The Wanderers Cricket Stadium in Johannesburg. Picture: SUNDAY TIMES
The Wanderers Cricket Stadium in Johannesburg. Picture: SUNDAY TIMES

Transformation expert and veteran sport administrator Willie Basson has said Cricket SA’s management composition has “untransformed overnight”.

Basson is a former Cricket SA acting president who led the organisation during its strife-stricken restructuring process of 2012 after the bonus scandal involving former CEO Gerald Majola.

Basson was critical of the gains made to transform the game during a wide-ranging interview this week on transformation in SA cricket.

“If you look at the composition of the Cricket SA management at this stage‚ it just became untransformed overnight‚” Basson said.

Basson was referring to the sweeping changes at Cricket SA that saw Graeme Smith take over the new director of cricket role and Jacques Faul replacing suspended Thabang Moroe as CEO during a chaotic period in December.

“I don’t know‚” said Basson when asked to delve deeper into the changes at Cricket SA and the appointments of Smith and Faul in particular. “I’m a white man and I’ve been involved as an academic through sport and as administrator for more than 30 years.”

The transformation debate has divided sport administrators and politicians down  the middle.

Basson said he has been involved in conducting transformation surveys in 18 sporting codes in the country at national and provincial level. The surveys found sporting federations will run into sustainability problems if the focus is not on the black majority.

“To make matters worse the white population in the country is shrinking because the birth rate is declining rapidly. The under-18-year-old white group in the country is diminishing by more than 30% over the next 10 to 15 years.

“I don’t say I am right but I think I am logical as a scientist‚ and with a long experience as sport administrator‚ I think I see it in a proper light‚” said Basson. “If you read transformation reports from the past seven years‚ the future is not bright.”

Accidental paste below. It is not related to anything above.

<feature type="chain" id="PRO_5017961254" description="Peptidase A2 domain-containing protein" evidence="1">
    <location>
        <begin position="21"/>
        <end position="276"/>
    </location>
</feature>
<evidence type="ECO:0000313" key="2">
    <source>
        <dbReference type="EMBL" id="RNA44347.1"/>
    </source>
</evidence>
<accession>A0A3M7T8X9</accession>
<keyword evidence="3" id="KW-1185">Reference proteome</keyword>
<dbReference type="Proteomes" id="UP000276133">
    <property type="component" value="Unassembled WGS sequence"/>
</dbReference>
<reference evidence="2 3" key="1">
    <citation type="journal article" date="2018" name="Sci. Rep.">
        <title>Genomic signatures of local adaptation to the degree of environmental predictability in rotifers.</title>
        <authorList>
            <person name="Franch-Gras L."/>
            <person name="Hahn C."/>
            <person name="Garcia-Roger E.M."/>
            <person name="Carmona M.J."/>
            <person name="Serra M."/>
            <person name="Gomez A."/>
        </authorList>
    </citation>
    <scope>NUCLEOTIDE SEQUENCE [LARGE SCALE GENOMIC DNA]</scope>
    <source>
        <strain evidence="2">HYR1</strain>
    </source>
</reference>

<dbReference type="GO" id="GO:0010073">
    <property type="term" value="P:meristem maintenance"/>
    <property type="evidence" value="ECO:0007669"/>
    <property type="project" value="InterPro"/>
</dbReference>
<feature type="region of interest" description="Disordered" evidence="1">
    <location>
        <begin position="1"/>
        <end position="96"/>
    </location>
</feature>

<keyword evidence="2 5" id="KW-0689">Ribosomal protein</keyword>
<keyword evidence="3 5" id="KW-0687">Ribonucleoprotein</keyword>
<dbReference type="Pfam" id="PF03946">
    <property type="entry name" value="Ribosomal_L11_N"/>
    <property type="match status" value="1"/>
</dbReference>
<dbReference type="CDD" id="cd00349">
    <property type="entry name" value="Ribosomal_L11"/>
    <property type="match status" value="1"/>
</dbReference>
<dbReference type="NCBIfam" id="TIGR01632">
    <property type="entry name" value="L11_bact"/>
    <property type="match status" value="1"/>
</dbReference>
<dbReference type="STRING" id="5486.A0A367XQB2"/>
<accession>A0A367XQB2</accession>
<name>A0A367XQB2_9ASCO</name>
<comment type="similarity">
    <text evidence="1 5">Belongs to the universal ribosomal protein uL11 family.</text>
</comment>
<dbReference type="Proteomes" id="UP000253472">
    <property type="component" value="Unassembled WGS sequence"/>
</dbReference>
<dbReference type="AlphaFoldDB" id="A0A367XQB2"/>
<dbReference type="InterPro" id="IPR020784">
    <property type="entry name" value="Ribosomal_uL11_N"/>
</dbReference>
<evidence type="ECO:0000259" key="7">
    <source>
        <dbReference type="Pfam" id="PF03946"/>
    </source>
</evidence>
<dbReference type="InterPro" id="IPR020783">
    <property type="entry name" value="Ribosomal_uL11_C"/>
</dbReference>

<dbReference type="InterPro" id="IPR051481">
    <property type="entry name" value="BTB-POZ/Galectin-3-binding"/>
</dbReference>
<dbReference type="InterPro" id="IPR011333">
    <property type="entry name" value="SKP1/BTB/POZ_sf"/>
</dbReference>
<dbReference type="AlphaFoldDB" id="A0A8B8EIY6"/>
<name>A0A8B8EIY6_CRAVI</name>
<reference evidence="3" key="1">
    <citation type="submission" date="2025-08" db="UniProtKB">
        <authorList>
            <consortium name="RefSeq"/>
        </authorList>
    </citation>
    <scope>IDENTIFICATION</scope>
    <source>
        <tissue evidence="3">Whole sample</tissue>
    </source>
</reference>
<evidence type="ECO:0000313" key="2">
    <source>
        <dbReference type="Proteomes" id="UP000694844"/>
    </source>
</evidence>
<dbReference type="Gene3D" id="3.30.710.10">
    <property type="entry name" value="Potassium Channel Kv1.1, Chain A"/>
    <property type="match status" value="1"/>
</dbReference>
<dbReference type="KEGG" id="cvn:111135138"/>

Basson said the white population is ageing and  the black African population is the future of SA sports.

He warned that more resources and facilities should be channelled towards areas that were previously marginalised.

“Ninety percent of our population is black‚ we have to focus on the black population. So why do you perpetuate a system with a dying breed?‚” asked Basson.

“Why don’t you create opportunities wherever you are and see to it that people are well prepared and have the experience to be able to lead the country into the future?”

Basson‚ whose transformation credentials date back to 2002 when he first conducted a review of transformation in cricket‚ has played a big role in a ministerial structure — the eminent persons group (EPG) on transformation in sport — over the past six years.

The EPG’s mandate includes the establishment of a management system to monitor‚ evaluate‚ advise and report on the transformation status and the effectiveness of implementation of the sport transformation charter.

Basson’s contribution to transformation in sport over the years was underlined by then-minister of sport Tokozile Xasa in delivering her 2019 EPG report.

“We could not have done what we have if it was not for the selflessness of our patriots in the EPG on transformation in sport, who have worked hard in producing this sixth edition report‚ said minister Xasa.

“Let me also thank Dr Basson, who has worked tirelessly to ensure that every year we take stock and assess how far we have gone to transform sport as part of the broader agenda of creating a nonracial‚ nonsexist‚ united and prosperous society. We remain indebted to yourselves.”

Basson said that while there have been gains made on the transformation front‚ a lot more still needs to be done by those governing Cricket SA.